Living in Winchester
Winchester is surrounded by hills so many of its best districts have homes with views over the city. Leafy St Cross to the south of the city centre is the premier neighbourhood. It has a mix of Regency, early and mid-Victorian houses which can sell for as much as £3 million. A stiff walk up to the top of St Giles Hill to the east of the city centre is rewarded with the best view of the city’s heart. The private estate is characterised by green verges and rows of severely pollarded trees; the large Victorian detached houses here sell for in excess of £1 million.
What can you get for your money when looking in Winchester?
Properties in Winchester are popular with families, students and commuters. Few cities outside London have such a great mass of historic properties. The city has a large centre, on a grid plan laid out by the Saxons, packed with buildings of all ages. It then follows the river south to St Cross, Christchurch Road and all.
Winchester is a city in the county of Hampshire, on the edge of England’s South Downs National Park. It’s known for medieval Winchester Cathedral, with its 17th-century Morley Library, the Winchester Bible and a Norman crypt. Nearby are the ruins of Wolvesey Castle and the Winchester City Mill, a working 18th-century corn mill. The Great Hall of Winchester Castle houses the medieval round table linked to King Arthur.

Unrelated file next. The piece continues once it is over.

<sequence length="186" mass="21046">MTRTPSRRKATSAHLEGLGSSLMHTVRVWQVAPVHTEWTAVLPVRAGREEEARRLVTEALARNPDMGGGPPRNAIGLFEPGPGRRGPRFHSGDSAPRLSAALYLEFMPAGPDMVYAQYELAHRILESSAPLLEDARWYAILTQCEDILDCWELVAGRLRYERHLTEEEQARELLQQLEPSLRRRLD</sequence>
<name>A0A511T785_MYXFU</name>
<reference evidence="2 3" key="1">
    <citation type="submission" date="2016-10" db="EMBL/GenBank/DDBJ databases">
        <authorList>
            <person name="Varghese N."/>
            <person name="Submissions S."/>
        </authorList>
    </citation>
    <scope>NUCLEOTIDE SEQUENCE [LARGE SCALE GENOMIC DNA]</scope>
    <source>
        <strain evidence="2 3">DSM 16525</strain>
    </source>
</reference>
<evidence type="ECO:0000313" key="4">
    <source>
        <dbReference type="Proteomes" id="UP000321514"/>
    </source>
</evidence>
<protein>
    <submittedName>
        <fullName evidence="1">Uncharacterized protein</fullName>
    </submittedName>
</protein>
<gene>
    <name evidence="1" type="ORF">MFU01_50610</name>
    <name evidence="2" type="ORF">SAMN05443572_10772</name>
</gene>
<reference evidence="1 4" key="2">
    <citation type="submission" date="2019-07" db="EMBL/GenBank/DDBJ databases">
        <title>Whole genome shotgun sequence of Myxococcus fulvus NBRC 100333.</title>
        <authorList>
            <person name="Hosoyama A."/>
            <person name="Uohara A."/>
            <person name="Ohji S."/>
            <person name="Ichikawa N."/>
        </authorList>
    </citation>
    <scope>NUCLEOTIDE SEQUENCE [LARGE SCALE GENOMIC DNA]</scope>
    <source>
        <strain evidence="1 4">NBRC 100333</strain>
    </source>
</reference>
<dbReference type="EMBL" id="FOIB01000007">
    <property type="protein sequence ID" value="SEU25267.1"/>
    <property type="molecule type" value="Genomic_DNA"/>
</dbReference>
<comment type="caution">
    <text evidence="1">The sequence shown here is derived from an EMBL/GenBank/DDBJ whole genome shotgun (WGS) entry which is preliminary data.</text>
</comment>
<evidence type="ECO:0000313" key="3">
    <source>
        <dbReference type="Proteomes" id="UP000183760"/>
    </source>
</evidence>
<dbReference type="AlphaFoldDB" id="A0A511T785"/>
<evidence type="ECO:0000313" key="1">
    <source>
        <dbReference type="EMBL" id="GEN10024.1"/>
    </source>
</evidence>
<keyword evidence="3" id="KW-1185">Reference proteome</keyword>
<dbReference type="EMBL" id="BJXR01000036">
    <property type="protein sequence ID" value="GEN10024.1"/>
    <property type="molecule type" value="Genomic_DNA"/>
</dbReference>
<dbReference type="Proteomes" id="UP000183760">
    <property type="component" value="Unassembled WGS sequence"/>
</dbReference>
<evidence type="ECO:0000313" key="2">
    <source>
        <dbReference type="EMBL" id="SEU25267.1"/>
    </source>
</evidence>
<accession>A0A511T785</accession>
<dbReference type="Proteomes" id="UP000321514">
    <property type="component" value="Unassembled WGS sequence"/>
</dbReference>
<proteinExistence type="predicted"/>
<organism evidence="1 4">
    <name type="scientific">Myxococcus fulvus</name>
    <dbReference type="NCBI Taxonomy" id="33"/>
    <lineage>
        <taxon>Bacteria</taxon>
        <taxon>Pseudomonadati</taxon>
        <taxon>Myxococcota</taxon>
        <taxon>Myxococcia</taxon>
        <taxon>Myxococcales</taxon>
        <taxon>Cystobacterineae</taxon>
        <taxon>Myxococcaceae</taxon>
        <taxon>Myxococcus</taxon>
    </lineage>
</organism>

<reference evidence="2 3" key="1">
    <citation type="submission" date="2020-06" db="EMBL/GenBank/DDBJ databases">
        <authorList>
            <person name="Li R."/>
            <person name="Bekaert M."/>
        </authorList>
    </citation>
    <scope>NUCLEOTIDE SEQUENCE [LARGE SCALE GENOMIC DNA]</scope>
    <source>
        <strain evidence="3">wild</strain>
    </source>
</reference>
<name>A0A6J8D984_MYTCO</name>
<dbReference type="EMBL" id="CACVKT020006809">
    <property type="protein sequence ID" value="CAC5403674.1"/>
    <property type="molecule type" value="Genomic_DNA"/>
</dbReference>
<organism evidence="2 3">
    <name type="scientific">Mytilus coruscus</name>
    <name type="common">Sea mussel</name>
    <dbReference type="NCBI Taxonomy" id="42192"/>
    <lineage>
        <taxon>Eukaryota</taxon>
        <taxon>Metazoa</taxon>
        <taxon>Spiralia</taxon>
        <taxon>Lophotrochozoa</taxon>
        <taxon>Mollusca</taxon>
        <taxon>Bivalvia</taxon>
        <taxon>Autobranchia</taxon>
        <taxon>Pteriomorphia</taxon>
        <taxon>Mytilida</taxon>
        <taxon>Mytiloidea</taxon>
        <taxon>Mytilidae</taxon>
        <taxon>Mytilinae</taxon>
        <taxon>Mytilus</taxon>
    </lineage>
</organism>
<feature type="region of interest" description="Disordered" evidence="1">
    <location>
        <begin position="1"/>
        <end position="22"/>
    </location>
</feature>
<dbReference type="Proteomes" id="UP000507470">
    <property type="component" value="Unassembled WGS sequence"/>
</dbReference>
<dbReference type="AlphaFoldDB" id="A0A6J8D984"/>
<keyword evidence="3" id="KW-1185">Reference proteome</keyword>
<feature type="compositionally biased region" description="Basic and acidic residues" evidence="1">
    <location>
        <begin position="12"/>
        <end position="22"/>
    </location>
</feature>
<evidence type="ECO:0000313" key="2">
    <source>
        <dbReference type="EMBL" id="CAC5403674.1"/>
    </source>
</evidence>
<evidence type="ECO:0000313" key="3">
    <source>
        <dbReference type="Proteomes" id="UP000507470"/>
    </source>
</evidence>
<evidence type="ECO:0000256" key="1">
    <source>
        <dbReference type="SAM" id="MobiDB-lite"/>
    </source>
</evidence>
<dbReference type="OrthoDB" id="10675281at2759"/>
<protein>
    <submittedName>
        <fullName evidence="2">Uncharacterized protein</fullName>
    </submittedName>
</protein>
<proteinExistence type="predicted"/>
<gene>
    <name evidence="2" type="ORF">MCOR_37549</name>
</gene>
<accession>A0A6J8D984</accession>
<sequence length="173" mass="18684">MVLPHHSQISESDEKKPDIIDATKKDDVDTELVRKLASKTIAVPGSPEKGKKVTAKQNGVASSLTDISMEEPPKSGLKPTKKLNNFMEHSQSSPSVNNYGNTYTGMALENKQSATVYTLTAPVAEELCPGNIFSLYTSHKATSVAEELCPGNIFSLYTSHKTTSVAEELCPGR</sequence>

What’s going for it? I sense that Winchester has never fallen on particularly hard times – perhaps when the Romans left? These days, though, the town, lush and leafy in its hollow at the start (or end) of the South Downs, regularly cavorts in, if not tops, “10 most prosperous/gorgeous/popular/la-di-da places to live” league tables. It is lovely. Really lovely. The streets are lined with the homes of your dreams: all periods are represented from King Arthur (almost) to Grand Designs, spick and span and freshly painted, gardens fit-for-a-House Beautiful photoshoot. History pours from every stone, even fake history – from King Arthur’s round table (yeah, right) to the diver who stopped its immense cathedral from sinking into the mud. Never a dull moment in Winchester. The river Itchen, where John Keats once took afternoon strolls, tinkles away contentedly in its water meadows at the bottom of the hill. In Winchester, all is right with the world.